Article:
Your idea would apply if you had money in a regular taxable account of stocks, mutual funds etc tho.

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Old 12-27-2008, 07:16 PM
 
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I wouldn't do it. You should be able to save for the house AND save for retirement. Suspend contributions, sure, but don't borrow for the down payment.
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Old 12-27-2008, 07:41 PM
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I took out all the money in my 401K as a distribution to buy a house and I got hammered on taxes and penalties. I would not make that choice again. l ended up losing about 35% of the amount I took out when you factored in the penalty and taxes.
I know it's a hit, but when you say you "lost 35%," that really assumes the market would stay stable or go up (and therefore you'd make the same or more money in the market). That's really a shaky assumption at this point in time.

If you leave money in your 401k, you only have it on paper. If you take it out (as a loan or distribution), you have it in hand, at least a good chunk of it.

Also, if you take money out of your 401k and therefore can lower your house payments (or have payments for fewer years), you're saving A LOT of money on compound interest over the life of the mortgage. That's something to consider, as well.

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Old 12-27-2008, 07:43 PM
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Unfortunately for most withdrawing from retirement account now, you can't take a loss on funds in you retirement accounts. You pay on capital gains in a regular, taxable, non-retirement accounts, but in tax deferred retirement accounts like a traditional IRA or 401(k)/403(b) accounts, you pay regular income tax on your withdrawals (not capital gains tax) and you cannot use a loss in that account to offset taxes or other capital gains.

Your idea would apply if you had money in a regular taxable account of stocks, mutual funds etc tho.

Thanks for the information. It seems counterproductive to loose as much as $200,000 in an 401 k and then have to pay taxes if you take some out for a house payment or other needs. It almost forces you to keep your money in there which may be hard if you feel that more of it is going to be washed away. I guess one just keeps in it there hoping that someday its value will go back up.:
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Old 12-28-2008, 04:19 AM - Thread Starter
 
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I should add that all of DH's 401K money goes into a stable fund, so we're not losing anything as the stock market plummets.
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Old 12-28-2008, 03:49 PM
 
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I once took out $20,000 to use as a downpayment on a home. I just looked at it as trading one investment for another. The house appreciated in value and I was able to build the 401k back up over time. My calculations showed I did not lose out by doing this, as the house appreciation made up for any 401k losses and the $20,000 was simply sitting as equity in my home instead of sitting in my 401k.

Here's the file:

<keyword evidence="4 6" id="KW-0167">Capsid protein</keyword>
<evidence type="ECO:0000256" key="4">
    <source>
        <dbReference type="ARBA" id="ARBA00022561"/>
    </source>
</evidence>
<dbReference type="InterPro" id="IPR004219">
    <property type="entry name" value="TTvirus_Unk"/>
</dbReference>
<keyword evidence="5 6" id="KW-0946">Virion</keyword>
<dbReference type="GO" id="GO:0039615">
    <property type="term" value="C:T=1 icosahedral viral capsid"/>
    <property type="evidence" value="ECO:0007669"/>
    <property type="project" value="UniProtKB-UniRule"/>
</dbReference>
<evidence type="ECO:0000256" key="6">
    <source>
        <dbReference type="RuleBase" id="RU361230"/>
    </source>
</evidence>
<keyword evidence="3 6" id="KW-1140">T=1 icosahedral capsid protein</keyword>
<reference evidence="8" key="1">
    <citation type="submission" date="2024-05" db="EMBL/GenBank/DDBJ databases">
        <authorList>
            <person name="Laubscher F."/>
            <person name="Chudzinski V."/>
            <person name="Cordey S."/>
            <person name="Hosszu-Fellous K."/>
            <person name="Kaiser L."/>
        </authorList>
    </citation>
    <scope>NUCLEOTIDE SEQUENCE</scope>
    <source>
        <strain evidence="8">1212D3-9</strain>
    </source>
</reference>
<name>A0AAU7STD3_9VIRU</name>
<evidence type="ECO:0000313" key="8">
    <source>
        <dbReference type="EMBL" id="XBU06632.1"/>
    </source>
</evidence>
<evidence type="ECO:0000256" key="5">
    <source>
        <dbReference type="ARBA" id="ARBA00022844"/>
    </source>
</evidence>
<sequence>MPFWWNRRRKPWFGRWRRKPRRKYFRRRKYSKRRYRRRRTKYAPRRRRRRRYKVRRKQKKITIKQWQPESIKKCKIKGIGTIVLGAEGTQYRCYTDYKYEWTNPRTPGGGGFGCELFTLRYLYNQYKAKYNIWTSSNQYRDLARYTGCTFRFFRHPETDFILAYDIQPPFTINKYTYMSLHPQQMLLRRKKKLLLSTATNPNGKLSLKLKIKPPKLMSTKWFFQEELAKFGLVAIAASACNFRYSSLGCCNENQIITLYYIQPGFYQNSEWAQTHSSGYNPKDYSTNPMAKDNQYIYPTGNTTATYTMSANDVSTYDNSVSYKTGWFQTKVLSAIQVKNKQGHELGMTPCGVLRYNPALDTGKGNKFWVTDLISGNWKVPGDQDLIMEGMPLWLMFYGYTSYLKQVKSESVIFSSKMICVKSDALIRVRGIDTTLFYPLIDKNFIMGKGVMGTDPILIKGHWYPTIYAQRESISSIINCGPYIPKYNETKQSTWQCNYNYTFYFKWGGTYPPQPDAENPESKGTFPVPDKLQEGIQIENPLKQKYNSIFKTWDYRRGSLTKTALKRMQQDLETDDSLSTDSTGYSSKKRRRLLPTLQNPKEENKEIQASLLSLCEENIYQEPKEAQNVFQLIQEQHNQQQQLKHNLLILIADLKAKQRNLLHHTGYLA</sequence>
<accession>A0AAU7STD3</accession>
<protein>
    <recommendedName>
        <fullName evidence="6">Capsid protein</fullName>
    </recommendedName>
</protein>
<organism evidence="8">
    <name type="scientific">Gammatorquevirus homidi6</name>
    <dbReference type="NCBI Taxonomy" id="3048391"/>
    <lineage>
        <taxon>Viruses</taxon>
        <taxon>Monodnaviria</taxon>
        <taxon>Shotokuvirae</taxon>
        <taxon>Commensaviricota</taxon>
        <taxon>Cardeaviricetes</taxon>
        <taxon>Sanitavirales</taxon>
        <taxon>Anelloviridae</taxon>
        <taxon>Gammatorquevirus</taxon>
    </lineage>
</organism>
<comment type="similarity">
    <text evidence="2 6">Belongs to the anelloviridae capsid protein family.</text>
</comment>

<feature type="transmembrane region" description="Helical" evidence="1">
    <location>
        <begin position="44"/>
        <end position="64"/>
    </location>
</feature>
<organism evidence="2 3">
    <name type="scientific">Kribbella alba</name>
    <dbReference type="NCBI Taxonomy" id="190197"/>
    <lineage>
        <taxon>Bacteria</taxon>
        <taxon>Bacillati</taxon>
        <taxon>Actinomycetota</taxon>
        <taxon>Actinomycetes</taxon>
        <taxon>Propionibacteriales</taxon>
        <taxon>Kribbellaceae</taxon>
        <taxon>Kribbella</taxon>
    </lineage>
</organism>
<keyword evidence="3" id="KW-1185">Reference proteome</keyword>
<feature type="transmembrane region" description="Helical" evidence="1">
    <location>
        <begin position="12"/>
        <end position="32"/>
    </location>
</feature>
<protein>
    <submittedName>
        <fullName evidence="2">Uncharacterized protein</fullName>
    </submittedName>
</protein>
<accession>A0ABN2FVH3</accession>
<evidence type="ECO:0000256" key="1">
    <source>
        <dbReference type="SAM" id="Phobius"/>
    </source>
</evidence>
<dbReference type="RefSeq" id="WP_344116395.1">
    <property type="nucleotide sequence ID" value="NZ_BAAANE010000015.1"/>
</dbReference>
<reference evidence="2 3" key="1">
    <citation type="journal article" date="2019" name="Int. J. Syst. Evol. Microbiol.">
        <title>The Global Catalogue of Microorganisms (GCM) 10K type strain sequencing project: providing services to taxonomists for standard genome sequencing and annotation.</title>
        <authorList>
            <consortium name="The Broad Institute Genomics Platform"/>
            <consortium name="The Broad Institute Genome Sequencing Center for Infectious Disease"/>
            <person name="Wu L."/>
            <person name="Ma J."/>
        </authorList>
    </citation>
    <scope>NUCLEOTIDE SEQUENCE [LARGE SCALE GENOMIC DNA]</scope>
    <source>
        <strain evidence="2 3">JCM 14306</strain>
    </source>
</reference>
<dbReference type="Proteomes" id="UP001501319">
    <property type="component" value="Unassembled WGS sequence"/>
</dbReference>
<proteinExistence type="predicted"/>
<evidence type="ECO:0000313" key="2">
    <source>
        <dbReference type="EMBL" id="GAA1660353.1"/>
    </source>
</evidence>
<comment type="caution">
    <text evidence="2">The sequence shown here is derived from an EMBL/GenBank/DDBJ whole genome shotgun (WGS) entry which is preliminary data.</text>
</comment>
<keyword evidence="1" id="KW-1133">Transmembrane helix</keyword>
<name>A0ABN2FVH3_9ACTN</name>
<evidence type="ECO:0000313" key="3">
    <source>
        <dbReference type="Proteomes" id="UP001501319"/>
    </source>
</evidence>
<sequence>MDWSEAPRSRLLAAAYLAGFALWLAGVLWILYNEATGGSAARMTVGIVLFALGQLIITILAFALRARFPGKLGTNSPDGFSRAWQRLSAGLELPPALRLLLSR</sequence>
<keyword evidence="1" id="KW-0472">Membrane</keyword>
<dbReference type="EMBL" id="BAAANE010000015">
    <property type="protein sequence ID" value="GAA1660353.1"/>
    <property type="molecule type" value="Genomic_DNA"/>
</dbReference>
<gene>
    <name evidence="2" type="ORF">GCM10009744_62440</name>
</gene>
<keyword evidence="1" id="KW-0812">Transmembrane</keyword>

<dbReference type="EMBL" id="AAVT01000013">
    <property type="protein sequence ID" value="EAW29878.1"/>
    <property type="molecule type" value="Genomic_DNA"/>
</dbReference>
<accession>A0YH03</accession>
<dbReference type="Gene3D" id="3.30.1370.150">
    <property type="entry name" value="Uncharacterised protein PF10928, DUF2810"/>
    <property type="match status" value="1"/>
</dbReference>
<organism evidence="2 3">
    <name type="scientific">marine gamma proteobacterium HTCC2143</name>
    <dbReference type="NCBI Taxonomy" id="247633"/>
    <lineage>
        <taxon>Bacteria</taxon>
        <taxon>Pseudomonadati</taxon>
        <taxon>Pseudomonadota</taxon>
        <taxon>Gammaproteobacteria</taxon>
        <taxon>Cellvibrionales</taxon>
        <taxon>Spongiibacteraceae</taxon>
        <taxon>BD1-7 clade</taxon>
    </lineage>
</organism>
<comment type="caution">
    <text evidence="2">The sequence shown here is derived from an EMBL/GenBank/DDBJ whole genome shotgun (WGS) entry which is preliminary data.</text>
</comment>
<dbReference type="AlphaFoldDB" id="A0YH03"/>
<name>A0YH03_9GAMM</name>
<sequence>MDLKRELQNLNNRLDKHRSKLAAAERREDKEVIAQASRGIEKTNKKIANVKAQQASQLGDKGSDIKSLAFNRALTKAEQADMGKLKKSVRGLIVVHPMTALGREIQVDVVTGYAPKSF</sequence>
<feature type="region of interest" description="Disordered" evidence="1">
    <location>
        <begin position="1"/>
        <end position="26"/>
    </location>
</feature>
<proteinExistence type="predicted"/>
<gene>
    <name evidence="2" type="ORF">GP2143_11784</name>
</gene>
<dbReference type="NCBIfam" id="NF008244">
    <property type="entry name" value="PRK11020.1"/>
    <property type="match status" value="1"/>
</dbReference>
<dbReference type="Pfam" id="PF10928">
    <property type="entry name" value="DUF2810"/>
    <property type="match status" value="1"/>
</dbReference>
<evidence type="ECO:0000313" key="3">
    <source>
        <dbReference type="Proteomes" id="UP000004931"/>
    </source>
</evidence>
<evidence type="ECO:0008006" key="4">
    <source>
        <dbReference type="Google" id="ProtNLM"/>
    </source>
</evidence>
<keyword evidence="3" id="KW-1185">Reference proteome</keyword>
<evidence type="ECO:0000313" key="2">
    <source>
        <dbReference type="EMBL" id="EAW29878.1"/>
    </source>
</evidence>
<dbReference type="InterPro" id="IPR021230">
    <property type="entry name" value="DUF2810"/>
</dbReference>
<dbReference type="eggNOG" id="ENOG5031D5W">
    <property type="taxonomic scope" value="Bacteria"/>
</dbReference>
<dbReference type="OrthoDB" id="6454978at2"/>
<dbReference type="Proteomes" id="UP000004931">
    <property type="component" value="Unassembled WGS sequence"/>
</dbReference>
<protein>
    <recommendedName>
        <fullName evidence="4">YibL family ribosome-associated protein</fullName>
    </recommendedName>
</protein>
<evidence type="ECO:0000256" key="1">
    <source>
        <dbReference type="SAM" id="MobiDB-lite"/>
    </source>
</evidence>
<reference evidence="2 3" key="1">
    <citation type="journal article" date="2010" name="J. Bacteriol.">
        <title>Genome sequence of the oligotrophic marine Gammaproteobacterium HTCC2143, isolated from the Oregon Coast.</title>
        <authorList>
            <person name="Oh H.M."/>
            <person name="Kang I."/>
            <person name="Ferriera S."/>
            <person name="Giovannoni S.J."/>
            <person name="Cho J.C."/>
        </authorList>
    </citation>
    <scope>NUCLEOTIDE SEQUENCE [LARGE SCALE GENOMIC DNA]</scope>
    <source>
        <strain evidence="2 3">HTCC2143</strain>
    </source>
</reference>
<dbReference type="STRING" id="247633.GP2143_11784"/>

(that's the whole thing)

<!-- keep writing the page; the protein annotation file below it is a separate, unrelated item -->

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Old 12-28-2008, 05:28 PM
 
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My question is, if you have a 401k and lost a huge amount of money can that help you get your taxes down? I know you pay on capital gains so why not beneift tax wise from he lost of money. I know many lost 50 percent of their 401 k this year. That means if they had $400 k and now have $200 k would they be able to take money out and not have to pay taxes being they lost so much money? How does it work?
The reason that you would pay taxes when taking $ out of a 401K, even if you've lost $, is that you would have deducted the amounts you contributed to the 401K the year you made those contributions. So you have no "basis" in the amounts in the plan. If you had the money in a regular taxable account, you would only be taxed on the gains. But since you've never paid taxes on the $ that's in the account, you owe when you take it out. That is why it's better (from a tax perspective) to take $ out of a Roth IRA, because your contributions to the fund have already been taxed. The reason it's such a whack to take the $ out of a 401K is that in addition to the taxes you pay, you also have to pay a penalty.

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Old 12-28-2008, 05:31 PM
 
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I should add that all of DH's 401K money goes into a stable fund, so we're not losing anything as the stock market plummets.
So is it in a money market fund? That works out nicely during this current situation, but no financial advisor would ever suggest that you keep all of your retirement funds in such a low return vehicle...for the long term that is. Once the stock market picks up, you won't go anywhere.

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Old 12-29-2008, 12:19 AM
 
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Borrowing against 401K - Thoughts?


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Old 06-04-2009, 11:21 AM
 
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I think A LOT of people refuse to realize that borrowing against the 401k and withdrawing from the 401k are very very different. Even Suze has misinformation about this.
Quote:
...if you change jobs/quit/lose your job, in which case the money is due immediately and subject to taxes and a 10% penalty.
this is 100% wrong because of ONE word. The money is due immediately OR subject to taxes and a 10% penalty, these are two very different statements.

Borrowing against 401k is a risk, but most 26 year olds do not have a 401k, and 99.999% of all investment advice out there is for the 40+ crowd, so there are no "one size fits all" rules for a 20something with a 401k in my opinion. (I am not a fan of one-size financial advice, because it is stupid to follow blind advice when you have access to the real numbers for real math.)